To gain access to your roof, use an extension ladder. Keep your steps light. Step on the nail rows rather than between the rows of nails. This will keep their metal panels from bending.
Before climbing the ladder, inspect your boots for dust, rocks, and other abrasives that could damage the metal roof. Identify areas of the panels that rest on the underlying decking or battens of your roof to navigate efficiently. These will support the metal and prevent it from bending and causing further damage.
Locate the Source of the Leaks
Roof leaks are first detected by pierced holes. Metal roofs weaken and contract as a result of debris and possible rusting (for stronger variants). Keep an eye out for rust holes and panels that have slid down due to expansion and contraction.
Examine the seam transitions. These are the points at which one roof panel connects to another. Check for any gaps between them. Check for any missing or loose screws. Examine the roof’s edges and periphery for any missing pieces of material.
Remove the Screws (and Replace Them)
If you see any loose nails, loosen them up using the nail bar. Immediately replace them each removed nail with a 1 1/2 inch aluminum screw nail. You won’t need to screw them in. Use the hammer to drive the screw nail. Remove rusty nails with the nail bar and replace them with screw-nails where possible.
How to fix a leaking metal roof efficiently: if you find trouble removing rusted screws, do not attempt to remove them. Instead, create a screw hole using a cordless drill with a screw drill-bit. Then drive a 1-inch galvanized-steel screw to secure that section of the metal roof and avoid further nail loosening or rusting.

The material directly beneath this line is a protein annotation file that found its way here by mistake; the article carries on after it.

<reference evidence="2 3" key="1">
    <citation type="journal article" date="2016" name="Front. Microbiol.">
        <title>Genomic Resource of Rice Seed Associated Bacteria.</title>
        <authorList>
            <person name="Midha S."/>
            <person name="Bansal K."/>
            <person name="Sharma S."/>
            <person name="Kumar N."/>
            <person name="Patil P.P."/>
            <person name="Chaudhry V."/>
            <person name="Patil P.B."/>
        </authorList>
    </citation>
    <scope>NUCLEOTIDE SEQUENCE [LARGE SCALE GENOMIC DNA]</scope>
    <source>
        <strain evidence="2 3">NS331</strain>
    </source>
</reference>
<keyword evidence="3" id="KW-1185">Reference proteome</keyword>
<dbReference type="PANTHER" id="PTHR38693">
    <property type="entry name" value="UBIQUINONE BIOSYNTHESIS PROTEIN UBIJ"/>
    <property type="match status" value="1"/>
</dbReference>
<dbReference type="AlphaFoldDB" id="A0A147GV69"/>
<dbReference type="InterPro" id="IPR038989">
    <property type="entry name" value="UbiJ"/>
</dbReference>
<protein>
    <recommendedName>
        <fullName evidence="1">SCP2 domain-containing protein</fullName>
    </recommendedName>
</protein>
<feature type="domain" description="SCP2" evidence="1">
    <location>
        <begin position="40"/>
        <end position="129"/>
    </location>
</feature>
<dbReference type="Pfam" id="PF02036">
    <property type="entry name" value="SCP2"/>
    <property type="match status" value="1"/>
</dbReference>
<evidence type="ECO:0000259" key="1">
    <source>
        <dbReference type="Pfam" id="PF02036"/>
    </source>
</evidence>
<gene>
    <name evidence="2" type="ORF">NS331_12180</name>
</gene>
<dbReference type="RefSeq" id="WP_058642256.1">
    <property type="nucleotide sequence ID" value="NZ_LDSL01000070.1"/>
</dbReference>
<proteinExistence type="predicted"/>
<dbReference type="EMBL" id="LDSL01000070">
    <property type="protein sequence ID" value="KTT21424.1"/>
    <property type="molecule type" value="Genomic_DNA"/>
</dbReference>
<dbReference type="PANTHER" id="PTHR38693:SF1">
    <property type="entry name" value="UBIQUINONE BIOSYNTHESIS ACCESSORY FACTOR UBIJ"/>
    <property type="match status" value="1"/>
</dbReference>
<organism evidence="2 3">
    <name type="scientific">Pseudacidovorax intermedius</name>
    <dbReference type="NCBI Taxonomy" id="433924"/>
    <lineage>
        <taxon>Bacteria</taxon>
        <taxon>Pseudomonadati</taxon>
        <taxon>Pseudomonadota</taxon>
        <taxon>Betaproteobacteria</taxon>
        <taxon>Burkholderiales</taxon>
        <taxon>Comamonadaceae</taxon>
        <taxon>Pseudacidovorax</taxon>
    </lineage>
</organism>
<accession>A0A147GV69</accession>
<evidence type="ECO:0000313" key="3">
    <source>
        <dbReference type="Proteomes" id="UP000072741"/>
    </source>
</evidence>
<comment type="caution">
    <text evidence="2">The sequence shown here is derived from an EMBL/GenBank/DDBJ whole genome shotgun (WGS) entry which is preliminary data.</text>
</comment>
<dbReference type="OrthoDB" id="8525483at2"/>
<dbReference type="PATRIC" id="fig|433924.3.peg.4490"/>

Dealing With Gaps
Contractors will tell clients to do away with a loosened or damaged metal roof. Indeed, a 1/8 inch gap is enough to create huge damage on a metal roof. You can deal with gaps by cleaning the debris and rust from the surface of the panels.
The metal-roofing base coat helps prevent the passage of water into the gap. Apply a single layer. Then, cover it with glass-membrane fabric cut to size. This makes the gap ready for urethane cement.
Do Away With Loose Caulking (and Re-Apply Roof Cement)
Now that you’ve screwed everything tight and prepared each gap for better sealing, you can use urethane cement to seal the leaks in the metal roof. Before proceeding, ensure that all areas with damaged sealants and membranes have been identified and that a metal-roofing base coat and glass-membrane fabric roof patch have been applied. Another thing to remember is to use the correct urethane cement for your roof.
You must use urethane roof cement correctly when applying the new patch. Cover the entire area with urethane cement. An extension of at least six inches is sufficient to effectively secure the holes and gaps.
These steps are effective in sealing any holes, gaps, and punctures your roof might have. However, you must have all the tools and materials needed to repair your roof effectively. It might also be wise to consult with a contractor whether your roof is viable for repair, need a full restoration or replacement.